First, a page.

Acetaminophen Linked to Delayed Language Skills
Pain Reliever Impacts Child's Development
Girls born to 754 Swedish mothers that used acetaminophen during pregnancy showed less ability in acquiring early language skills at 30 months of age, report Mount Sinai Health System study researchers. If the mothers took acetaminophen more than six times in early pregnancy, their daughters (but not their sons) were nearly six times more likely to have language delays than girls born to mothers that didn’t take the drug. The U.S. Centers for Disease Control and Prevention estimates that 65 percent of pregnant women in this country use acetaminophen, which is marketed for pain and fever relief in Tylenol and Excedrin, and included in many over-the-counter formulations such as NyQuil and Robitussin.
Edit ModuleShow Tags
This article appears in the May 2018 issue of Natural Awakenings.
More from Natural Awakenings
Guided imagery therapy is interactive. It most resembles hypnosis in that the therapist and patient are having an ongoing conversation. It differs due to the brainwave level that is engaged during the process.
The effects of bad sleep can ruin your whole day, making you feel like your brain is full of fog and your limbs are dipped in molasses. Feeling bad the next day isn’t the only effect of bad sleep; it can damage your long-term health as well.
Body and Brain Yoga & Tai Chi Center, of Maple Grove, will host Earth Citizens’ Walk from 1 to 4 p.m., on September 8, in Minneapolis. The Earth Citizens Organization (ECO) is a nonprofit organization that works to promote mindful living, natural health and world sustainability. Their goal is to create a network of 100 million Earth Citizens by 2020.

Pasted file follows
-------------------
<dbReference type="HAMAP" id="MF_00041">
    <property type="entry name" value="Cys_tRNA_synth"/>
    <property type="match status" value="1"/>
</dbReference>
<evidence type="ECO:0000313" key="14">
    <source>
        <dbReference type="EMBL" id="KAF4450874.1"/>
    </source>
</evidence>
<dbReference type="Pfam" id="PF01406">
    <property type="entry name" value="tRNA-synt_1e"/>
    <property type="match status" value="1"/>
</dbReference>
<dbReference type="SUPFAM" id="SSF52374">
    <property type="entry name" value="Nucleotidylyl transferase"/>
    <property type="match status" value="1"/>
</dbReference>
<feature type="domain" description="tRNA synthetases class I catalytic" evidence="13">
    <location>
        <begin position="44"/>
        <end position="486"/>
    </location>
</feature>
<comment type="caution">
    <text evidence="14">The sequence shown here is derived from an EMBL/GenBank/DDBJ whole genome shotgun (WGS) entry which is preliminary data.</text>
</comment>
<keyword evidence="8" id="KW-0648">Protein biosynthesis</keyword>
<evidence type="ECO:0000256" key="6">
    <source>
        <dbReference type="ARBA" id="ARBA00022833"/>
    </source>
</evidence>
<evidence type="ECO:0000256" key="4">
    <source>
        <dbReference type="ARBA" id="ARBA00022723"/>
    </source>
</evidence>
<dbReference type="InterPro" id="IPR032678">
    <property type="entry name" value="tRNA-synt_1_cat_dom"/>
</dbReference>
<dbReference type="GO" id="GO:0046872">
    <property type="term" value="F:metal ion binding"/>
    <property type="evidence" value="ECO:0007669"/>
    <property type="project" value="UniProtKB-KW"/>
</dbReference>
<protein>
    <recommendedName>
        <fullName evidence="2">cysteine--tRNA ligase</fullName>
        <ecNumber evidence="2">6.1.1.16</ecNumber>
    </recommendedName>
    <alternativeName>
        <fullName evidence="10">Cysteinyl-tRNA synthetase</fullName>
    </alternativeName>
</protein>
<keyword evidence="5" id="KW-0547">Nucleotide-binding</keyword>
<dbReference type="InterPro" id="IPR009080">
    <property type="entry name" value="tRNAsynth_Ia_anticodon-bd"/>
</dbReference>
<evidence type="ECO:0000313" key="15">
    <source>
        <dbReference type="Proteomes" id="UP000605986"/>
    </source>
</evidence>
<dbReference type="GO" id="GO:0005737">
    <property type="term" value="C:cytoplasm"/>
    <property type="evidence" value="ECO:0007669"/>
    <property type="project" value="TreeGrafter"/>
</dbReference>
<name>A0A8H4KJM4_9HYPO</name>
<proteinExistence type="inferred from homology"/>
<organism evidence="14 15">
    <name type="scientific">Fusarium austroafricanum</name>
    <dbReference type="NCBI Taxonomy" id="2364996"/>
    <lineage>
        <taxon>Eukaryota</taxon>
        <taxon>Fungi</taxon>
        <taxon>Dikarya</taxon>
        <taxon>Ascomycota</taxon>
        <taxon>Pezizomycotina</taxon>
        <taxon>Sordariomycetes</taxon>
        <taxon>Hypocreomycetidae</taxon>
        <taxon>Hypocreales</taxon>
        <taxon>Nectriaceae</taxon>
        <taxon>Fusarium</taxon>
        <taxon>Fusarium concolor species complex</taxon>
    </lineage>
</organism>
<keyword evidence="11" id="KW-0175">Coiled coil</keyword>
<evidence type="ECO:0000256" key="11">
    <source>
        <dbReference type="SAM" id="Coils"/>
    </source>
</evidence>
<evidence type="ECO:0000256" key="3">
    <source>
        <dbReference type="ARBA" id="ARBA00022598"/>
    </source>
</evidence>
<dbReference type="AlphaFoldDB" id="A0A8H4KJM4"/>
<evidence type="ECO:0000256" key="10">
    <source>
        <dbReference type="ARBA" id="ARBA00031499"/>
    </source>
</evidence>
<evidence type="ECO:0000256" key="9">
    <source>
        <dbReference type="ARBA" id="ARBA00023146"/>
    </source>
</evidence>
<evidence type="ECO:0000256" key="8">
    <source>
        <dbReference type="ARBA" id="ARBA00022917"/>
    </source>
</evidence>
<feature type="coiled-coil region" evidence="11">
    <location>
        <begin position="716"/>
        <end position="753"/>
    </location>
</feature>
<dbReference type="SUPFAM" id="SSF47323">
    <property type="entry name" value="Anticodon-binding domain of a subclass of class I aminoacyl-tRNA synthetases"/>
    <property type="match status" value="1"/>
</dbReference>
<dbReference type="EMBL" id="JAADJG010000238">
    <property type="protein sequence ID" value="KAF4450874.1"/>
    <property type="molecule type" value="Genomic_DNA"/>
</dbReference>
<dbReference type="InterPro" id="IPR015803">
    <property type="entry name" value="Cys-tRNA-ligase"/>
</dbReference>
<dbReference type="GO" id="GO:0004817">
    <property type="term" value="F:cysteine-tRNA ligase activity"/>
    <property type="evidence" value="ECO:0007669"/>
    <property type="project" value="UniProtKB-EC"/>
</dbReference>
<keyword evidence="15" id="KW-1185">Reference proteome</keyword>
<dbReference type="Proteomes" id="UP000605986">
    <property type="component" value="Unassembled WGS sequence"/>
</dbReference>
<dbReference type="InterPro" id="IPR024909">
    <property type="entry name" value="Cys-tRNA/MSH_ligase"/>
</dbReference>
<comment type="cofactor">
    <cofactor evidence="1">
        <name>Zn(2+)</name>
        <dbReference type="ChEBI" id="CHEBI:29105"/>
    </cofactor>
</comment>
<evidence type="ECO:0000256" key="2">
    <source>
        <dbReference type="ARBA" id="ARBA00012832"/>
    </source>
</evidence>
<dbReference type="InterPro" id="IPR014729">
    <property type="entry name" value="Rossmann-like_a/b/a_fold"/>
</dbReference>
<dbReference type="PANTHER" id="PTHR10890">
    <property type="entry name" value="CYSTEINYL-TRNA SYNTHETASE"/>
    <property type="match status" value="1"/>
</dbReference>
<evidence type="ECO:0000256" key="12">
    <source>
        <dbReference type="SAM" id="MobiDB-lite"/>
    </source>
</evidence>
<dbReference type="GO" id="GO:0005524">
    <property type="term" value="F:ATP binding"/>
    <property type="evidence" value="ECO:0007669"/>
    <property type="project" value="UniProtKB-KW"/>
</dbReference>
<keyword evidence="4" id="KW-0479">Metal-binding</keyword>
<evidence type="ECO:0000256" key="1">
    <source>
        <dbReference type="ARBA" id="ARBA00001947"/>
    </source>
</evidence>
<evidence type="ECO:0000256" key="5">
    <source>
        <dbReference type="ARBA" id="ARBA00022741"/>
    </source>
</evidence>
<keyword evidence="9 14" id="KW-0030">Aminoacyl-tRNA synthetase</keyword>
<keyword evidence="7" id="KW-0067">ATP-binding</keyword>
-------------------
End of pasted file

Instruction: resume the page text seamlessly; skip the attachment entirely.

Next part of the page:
Michele Rae, life and business coach, is co-hosting the Illuminating Conscious Leadership Workshop, from 6 to 9 p.m., on September 19, at The Center Within, in Bloomington. Together with her co-host, Lora Matz, Rae will help participants explore how being a change agent and living from a place of wholeness will increase the wellbeing of their organizations and communities.
Laura Adrian, of the School of Earth Medicine, announces the second annual Earth Medicine Women’s Fall Gathering, to be held September 27 to 30, at the Whitewater State Park, in Altura. This retreat provides participants the opportunity to go within, connect to nature, celebrate the feminine and meet like-hearted women.